Author + information
- Rossella Marcucci, MD, PhD⁎ (, )
- Rita Paniccia, BS,
- Anna Maria Gori, BS,
- Gian Franco Gensini, MD and
- Rosanna Abbate, MD
- ↵⁎Department of Medical and Surgical Critical Care, University of Florence, Department of Heart and Vessel, Careggi Hospital, Largo Brambilla 3, 50134 Florence, Italy
To the Editor:
High platelet reactivity (HPR) on clopidogrel has been found to be associated with a significantly higher incidence of ischemic recurrence in patients with acute coronary syndromes (ACS) undergoing percutaneous coronary intervention with stent implantation (1–3). We have documented that HPR in the acute phase of ACS is associated with a risk of cardiovascular death and major adverse cardiac events at a 2-year follow-up (4), allowing us to identify high-risk patients for whom more aggressive antiplatelet therapy might be beneficial.
Based on these findings, our department has adopted the strategy to routinely measure the entity of platelet inhibition in the acute phase of patients admitted for ACS by light transmission aggregometry (LTA).
Platelet reactivity assessment is made by LTA (APACT 4, Helena Laboratories, Milan, Italy) using 10 μmol/l adenosine diphosphate (ADP), 1 mmol/l arachidonic acid (AA), and 2 μg/ml collagen as agonists. Blood samples anticoagulated with 0.109 mol/l sodium citrate (ratio 9:1) were obtained within 48 h from clopidogrel loading. HPR by ADP is defined as the presence of 10 μmol/l ADP LTA ≥70% (5).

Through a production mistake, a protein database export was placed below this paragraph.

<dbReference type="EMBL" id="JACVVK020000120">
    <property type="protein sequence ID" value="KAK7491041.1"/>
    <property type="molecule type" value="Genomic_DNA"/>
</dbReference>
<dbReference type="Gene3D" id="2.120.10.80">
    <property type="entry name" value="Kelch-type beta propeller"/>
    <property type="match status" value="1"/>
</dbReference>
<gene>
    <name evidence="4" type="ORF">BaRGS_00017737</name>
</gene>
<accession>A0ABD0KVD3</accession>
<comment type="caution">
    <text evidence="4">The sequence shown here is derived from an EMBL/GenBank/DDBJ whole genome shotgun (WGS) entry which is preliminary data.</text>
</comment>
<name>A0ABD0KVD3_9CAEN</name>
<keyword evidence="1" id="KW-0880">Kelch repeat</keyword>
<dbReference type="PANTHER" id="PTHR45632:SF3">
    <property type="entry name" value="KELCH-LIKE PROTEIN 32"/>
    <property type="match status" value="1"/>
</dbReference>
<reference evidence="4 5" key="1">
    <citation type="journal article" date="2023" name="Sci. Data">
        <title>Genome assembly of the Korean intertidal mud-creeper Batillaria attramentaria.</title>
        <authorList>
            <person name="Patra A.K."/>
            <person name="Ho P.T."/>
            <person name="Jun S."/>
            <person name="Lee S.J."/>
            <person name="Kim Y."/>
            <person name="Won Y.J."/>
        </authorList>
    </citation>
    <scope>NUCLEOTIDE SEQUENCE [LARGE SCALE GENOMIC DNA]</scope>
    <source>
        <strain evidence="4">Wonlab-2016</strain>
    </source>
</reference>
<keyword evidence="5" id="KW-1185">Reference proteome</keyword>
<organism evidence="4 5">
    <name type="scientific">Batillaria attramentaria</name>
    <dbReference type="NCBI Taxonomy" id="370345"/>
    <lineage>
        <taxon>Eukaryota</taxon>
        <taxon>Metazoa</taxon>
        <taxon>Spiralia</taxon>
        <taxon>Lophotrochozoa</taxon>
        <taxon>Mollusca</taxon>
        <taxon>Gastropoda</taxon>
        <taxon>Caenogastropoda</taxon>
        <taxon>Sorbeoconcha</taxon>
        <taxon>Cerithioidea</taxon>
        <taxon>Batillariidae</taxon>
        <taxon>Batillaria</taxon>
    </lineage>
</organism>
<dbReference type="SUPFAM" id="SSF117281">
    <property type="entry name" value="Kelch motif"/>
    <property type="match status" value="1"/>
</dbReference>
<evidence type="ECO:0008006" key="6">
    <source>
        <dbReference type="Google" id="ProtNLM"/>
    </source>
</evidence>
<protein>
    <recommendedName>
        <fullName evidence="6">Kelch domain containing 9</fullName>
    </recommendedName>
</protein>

Since October 2011, our pharmacy delivers clopidogrel base instead of clopidogrel hydrogen sulfate to the departments of our University Hospital (AOU Careggi, Florence, Italy). Clopidogrel base is a generic preparation not identical to the initial clopidogrel hydrogen sulfate.
We compared laboratory data for the period October 2011 through March 2012 (on clopidogrel base [A]) with data obtained for the same period of the previous year (i.e., October 2010 through March 2011) (on clopidogrel hydrogen sulfate [B]).
We included 1,579 patients (1,111 men and 468 women, 71.7 ± 11.7 years of age) with ACS (765 ST-segment elevation myocardial infarction [STEMI]/814 non–ST-segment elevation myocardial infarction [NSTEMI]).
No significant differences were found in age (A: 72 ± 12 years vs. B: 71 ± 12 years, p = 0.108), sex (male/female: A, 521/220 vs. B, 590 of 248; p = 0.999) and prevalence of classic cardiovascular risk factors between the 2 groups of patients (diabetes: A, 21.9% vs. B, 22.9%; p = 0.673; hypertension: A, 68.8% vs. B, 68%; p = 0.745; smoking: A, 50.3% vs. B, 49.5%; p = 0.762; dyslipidemia: A, 39.1% vs. B, 39.3%; p = 0.959). In addition, a similar percentage of patients was admitted for STEMI (A, 363/741 vs. B, 402/436; p = 0.724).
From our laboratory dataset, we have observed a significantly higher percentage of patients with HPR by ADP during the administration of clopidogrel base with respect to clopidogrel hydrogen sulfate (314 of 741, 42.4% vs. 213 of 838, 25.4%; p < 0.0001) (Fig. 1). LTA by AA did not significantly differ between the 2 periods (A, 18 ± 7% vs. B, 17 ± 9%; p = 0.715). LTA by collagen was significantly higher during the administration of clopidogrel base (A, 36.7 ± 15.2% vs. B, 33.5 ± 16.6%; p < 0.001.